3. How to overcome all restrictions by combining two functions
Until now we can not lookup values from a preceeding column that matches exactly with a search value in another column behind. LOOKUP can match in default mode only.
This is not a big problem if we know that we can get all the functionality of LOOKUP, VLOOKUP and HLOOKUP from a combination of MATCH and INDEX.
INDEX(range; nRow ; nColumn) returns a value from range at the position of nRow and nColumn.
Let's get an unsorted range J1:K3 and try exact matching.
30 B
10 C
20 A
=INDEX($J$1:$K$3 ; 1 ; 1) > 30 (1st row, 1st column)
=INDEX($J$1:$K$3 ; 3 ; 2) > "A" (3rd row, 2nd column)
Good to know: We can omit the column argument if the range is a single column (a vector).
=INDEX($J$1:$J$3 ; 1) > 30 (1st row in J)
=INDEX($K$1:$K$3 ; 3) > "A" (3rd row in K)
Now match 10 exactly in first column and get the value in 2nd column of J1:K3:
=INDEX($J$1:$K$3 ; MATCH(10;$J$1:$J$3;0) ; 2) > "C"
This is equivalent to slightly simlpier VLOOKUP(10 ; $J$1:$K$3; 2; 0
Now match "C" exactly in 2nd column and get the value in 1st column:
=INDEX($J$1:$K$3 ; MATCH("C";$K$1:$K$3;0) ; 1) >10
or with singlecolumn vector, omitting the column index:
=INDEX($J$1:$J$3 ; MATCH("C";$K$1:$K$3;0) ) > 10
There is no equivalent VLOOKUP since we don't match in first column, and LOOKUP can't do that since it can't be modified to do exact matching.
The equivalent to the above example
=LOOKUP("Bc; $G$1:$G$3 ; $F$1:$F$3) > 20 (last match <= "Bc" in G returns value from preceeding column F). VLOOKUP always matches topdown in the first row and returns a value from the given offset at the right).
where we used LOOKUP (sorted default mode only) is:
=INDEX($F$1:$G$3 ; MATCH("C";$G$1:$G$3) ; 1)
or
=INDEX($F$1:$G$3 ; MATCH("C";$G$1:$G$3 ; 1) ; 1)
Again, we match in default sorted mode if the last argument is missing or if it is 1.
Now we can match values forward and backward in rows and in columns in sorted mode or exact mode. INDEX with MATCH provides a solution for all cases where we could use (V/H)LOOKUP.
This combination can do even more.
Help on MATCH function wrote: 
If Type = 1 or the third parameter is missing, the last value that is smaller than or equal to the search criterion is returned. This applies even when the search array is not sorted. For Type = 1, the first value that is larger than or equal is returned.

"Type" is what I used the term "mode" for.
That means that MATCH knows 3 modes: 1 (or missing) for default sorted mode, 0 for exact matching and 1 for matching in reversely ordered mode. The latter comes handy in this example:
N1:O3 sorted descending by numbers
30 Cd
20 Bc
10 Ab
=MATCH(99 ; $N$1:$N$3;1) > #NA (first match fails)
=MATCH(20 ; $N$1:$N$3;1) > 2 (exact match at 2nd positon)
=MATCH(15 ; $N$1:$N$3;1) > 2 (last match at position 2)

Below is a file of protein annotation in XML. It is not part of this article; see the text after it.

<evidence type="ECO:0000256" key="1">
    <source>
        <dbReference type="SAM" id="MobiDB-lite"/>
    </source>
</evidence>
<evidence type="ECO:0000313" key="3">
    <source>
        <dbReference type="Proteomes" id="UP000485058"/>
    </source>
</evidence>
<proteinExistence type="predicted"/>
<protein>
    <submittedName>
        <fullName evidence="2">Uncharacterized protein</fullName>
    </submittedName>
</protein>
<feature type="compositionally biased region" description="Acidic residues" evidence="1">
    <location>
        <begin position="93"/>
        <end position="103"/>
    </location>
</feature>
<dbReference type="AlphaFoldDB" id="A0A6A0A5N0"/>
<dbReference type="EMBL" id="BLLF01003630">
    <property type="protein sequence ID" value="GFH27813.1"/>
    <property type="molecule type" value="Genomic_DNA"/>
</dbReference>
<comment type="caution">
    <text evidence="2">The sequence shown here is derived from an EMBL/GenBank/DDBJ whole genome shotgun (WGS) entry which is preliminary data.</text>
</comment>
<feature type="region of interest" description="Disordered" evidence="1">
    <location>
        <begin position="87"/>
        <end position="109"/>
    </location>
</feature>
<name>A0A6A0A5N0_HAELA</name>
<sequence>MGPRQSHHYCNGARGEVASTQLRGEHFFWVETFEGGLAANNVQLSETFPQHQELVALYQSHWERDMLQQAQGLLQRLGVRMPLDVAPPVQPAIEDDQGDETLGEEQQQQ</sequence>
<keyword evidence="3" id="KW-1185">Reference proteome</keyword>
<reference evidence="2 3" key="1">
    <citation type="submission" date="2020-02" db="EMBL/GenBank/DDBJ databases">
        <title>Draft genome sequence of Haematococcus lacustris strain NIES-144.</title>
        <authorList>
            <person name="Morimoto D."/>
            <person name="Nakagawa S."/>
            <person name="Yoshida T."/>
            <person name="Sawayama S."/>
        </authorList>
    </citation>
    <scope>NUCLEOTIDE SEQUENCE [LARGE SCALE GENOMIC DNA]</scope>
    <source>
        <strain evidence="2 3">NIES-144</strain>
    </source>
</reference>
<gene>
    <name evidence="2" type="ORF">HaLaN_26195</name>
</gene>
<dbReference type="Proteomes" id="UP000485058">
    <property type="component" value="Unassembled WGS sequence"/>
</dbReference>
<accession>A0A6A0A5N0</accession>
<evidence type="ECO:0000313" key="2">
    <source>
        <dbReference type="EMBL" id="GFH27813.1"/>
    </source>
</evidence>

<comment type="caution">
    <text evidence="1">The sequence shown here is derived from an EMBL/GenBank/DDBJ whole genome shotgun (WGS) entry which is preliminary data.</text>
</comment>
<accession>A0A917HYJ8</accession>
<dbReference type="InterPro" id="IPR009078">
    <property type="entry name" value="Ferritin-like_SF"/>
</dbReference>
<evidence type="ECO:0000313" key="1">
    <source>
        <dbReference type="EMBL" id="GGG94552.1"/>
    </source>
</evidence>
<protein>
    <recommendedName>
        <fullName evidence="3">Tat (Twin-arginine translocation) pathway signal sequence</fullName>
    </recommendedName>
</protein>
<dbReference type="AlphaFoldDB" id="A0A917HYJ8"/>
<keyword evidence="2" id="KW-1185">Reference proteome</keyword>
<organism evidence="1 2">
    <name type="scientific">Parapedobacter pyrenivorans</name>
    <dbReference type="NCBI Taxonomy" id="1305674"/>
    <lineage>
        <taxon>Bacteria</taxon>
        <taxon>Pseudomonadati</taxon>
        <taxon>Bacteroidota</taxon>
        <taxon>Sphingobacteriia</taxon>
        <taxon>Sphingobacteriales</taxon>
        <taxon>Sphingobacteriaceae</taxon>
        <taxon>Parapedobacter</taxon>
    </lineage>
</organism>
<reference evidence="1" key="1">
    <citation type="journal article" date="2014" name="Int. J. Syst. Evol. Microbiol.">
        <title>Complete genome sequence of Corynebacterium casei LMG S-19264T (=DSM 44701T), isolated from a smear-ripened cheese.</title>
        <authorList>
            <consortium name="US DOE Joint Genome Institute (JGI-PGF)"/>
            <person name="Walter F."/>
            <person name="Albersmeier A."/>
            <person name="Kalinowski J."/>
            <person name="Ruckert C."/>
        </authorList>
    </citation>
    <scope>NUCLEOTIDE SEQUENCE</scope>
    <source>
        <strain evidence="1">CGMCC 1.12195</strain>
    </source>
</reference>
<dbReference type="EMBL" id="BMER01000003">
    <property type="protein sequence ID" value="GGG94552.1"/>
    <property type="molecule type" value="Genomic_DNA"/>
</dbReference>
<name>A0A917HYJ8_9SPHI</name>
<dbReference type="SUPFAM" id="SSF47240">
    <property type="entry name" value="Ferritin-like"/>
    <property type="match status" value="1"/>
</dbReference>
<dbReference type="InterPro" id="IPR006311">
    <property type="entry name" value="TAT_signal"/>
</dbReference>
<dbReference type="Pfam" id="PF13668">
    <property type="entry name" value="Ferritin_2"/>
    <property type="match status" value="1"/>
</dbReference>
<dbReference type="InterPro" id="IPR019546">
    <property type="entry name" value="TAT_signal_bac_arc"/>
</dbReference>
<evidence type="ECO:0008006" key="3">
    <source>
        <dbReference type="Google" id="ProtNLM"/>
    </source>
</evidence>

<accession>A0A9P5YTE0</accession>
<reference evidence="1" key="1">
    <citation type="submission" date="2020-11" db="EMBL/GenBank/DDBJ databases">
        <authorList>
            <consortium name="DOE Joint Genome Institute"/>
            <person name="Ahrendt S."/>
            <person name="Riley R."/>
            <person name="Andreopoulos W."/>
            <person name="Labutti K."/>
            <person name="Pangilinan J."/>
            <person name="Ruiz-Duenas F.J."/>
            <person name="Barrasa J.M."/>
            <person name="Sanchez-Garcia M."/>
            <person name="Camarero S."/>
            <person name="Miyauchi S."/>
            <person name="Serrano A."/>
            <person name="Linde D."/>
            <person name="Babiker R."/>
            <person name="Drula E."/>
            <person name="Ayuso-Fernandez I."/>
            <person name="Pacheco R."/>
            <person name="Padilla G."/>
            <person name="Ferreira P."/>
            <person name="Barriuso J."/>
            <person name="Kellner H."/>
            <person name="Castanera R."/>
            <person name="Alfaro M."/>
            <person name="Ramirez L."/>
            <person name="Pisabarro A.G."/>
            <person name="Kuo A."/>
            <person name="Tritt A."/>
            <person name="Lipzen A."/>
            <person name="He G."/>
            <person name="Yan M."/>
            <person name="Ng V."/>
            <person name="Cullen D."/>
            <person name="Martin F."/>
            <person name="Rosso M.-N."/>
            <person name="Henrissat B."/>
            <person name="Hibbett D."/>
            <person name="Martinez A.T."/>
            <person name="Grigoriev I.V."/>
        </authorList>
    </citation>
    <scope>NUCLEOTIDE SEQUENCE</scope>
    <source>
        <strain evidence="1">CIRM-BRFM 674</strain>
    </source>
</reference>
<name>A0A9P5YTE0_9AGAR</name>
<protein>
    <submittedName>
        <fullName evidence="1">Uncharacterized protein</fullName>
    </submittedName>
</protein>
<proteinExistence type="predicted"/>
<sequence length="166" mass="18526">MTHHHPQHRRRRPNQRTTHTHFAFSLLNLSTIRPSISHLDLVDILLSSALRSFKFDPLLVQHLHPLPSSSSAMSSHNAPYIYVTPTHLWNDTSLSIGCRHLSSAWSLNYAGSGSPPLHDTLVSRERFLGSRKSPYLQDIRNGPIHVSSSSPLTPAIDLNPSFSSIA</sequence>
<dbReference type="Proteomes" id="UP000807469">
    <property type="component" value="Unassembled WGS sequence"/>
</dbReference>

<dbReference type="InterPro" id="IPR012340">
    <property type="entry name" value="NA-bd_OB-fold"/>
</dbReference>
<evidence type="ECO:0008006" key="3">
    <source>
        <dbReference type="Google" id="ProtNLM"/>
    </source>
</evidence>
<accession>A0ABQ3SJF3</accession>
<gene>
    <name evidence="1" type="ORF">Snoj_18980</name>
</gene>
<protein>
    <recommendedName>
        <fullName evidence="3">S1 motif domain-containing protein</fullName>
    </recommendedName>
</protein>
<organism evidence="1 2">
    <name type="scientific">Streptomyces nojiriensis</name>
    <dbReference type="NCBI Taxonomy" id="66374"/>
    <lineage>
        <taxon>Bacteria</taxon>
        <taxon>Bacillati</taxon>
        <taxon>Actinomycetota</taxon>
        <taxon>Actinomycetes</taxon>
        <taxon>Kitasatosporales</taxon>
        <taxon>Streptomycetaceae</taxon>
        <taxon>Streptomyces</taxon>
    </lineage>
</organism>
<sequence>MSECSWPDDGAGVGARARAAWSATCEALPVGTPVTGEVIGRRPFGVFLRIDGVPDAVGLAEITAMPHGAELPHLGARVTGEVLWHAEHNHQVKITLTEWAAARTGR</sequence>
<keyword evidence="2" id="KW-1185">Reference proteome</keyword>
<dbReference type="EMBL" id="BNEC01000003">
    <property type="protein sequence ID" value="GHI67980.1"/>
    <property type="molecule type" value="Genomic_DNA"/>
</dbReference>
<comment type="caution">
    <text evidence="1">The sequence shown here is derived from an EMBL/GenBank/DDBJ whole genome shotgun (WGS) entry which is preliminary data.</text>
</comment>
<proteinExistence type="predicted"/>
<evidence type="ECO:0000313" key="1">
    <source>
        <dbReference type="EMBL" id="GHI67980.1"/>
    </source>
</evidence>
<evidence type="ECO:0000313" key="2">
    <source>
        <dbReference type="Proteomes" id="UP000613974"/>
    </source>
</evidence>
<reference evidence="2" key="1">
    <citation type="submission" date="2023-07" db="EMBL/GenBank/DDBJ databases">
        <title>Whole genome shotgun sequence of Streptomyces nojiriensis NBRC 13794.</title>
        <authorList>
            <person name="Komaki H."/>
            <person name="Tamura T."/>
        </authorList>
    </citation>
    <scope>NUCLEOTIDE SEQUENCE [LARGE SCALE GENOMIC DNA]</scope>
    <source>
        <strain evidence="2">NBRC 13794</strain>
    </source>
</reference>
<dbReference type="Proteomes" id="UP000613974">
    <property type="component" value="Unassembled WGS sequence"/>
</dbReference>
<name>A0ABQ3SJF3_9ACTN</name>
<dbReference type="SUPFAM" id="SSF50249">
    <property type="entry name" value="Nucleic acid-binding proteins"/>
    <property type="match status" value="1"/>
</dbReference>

Strings:
=MATCH("D" ; $O$1:$O$3;1) > #NA (first match fails)
=MATCH("Bc" ; $O$1:$O$3;1) > 2 (exact match at 2nd positon)
=MATCH("Bb" ; $O$1:$O$3;1) > 2 (last alphabetical match at position 2)
Test MATCH in mode 1, matching descending ordered vectors in combination with INDEX.
Test VLOOKUP in mode 1 and see that it fails.
Test some string lookups in order to see if they match casesensitive or not.
Test some partial strings in order to see if "b" matches with "abc".
5. About #NA and other errors
#NA means that your formula is alright, but the searched value is Not Availlable.
All other errors indicate that there is something wrong with your formula or the formula returns more than a single value (#VALUE).
So #NA is something like a "weak error", which can be converted to zero
Assumed A5 having some matching formula.
=N($A$5) > 0 instead of #NA (a MATCH result is always >=1).
or you can test if a formula is OK, but does not match:
=ISNA($A$5) > TRUE or FALSE where
You can test if there is some serious error in A5:
=ISERR($A$5) > returns FALSE even if A5 is #NA
=ISERROR($A$5) > returns TRUE for all errors
6. Related settings in the options panel Menu:Tools>Options>Calc>Calculation
According to the online help all 4 functions accept pattern matching by regular expressions. This is true if enabled in the panel. When you import an Excel document this option is turned off. Calc assumes that ther are no regular expressions since Excel does not support them.
Turn on the regex option, turn off "Search criteria "=" and "<>" apply to whole cells".
Some strings in D1:D6:
B
b
BcA
Bc
C
c
=MATCH("b"; $D$1:$D$6;0) > 1 (case insensitive match at position 1)
=MATCH("C"; $D$1:$D$6;0) > 3 (letter "c" or "C" found at position 3)
=MATCH("BC";$D$1:$D$6;0) > 3 ("bc" found at position 3)
=MATCH("^bc$"; $D$1:$D$6;0) > 4 (regex: starts with "b", ends with "c" at position 4)
=MATCH("a$"; $D$1:$D$6;0) > 3 (ends with "a" at position 3)
Now turn on "Search criteria "=" and "<>" apply to whole cells", keep regex support
=MATCH("b"; $D$1:$D$6;0) > 1 (same)
=MATCH("C"; $D$1:$D$6;0) > 5 (whole string "C" at position 5)
=MATCH("BC";$D$1:$D$6;0) > 4 (whole string "bc" at position 4)
=MATCH("^bc$"; $D$1:$D$6;0) > 4 (same)
=MATCH("a$"; $D$1:$D$6;0) > #NA (whole string ending with "a" not found)
Now turn off regex support and keep "Search criteria "=" and "<>" apply to whole cells"
=MATCH("b"; $D$1:$D$6;0) > 1 (same)
=MATCH("C"; $D$1:$D$6;0) > 5 (whole string "C" at position 5)
=MATCH("BC";$D$1:$D$6;0) > 4 (whole string "bc" at position 4)
=MATCH("^bc$"; $D$1:$D$6;0) > #NA (whole string "^bc$" not found)
=MATCH("a$"; $D$1:$D$6;0) > #NA (whole string "a$" not found)
Now turn off both options
=MATCH("b"; $D$1:$D$6;0) > 1 (same)
=MATCH("C"; $D$1:$D$6;0) > 3 ("C" found at position 3)
=MATCH("BC";$D$1:$D$6;0) > 3 ("bc" at position 3)
=MATCH("^bc$"; $D$1:$D$6;0) > #NA ("^bc$" not found)
=MATCH("a$"; $D$1:$D$6;0) > #NA ("a$" not found)
7. How to check for sorting?
The following is an array formula. Do not type the curlies and enter with Ctrl+Shift+Enter rather than Enter. The culies will indicate that the formula has been entered as an array function.
Is A1:A100 sorted ascending?
{=SUM($A$1:$A$99>$A$2:$A$100)}
Returnes 0 if no value in A1:A99 is larger than it's successor A2:A100. A results >0 indicates the count of values where the preceeding value is larger than it's successor.
Same descending:
{=SUM($A$1:$A$99<$A$2:$A$100)} _________________ Rest in peace, oooforum.org
Get help on https://forum.openoffice.org
Last edited by Villeroy on Fri Jun 01, 2007 8:36 am; edited 2 times in total 

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deltareum General User
Joined: 21 Apr 2007 Posts: 10

Posted: Tue May 29, 2007 10:23 am Post subject: 


Thanks for the tutorial. It deserves to be sticky, or saved somewhere.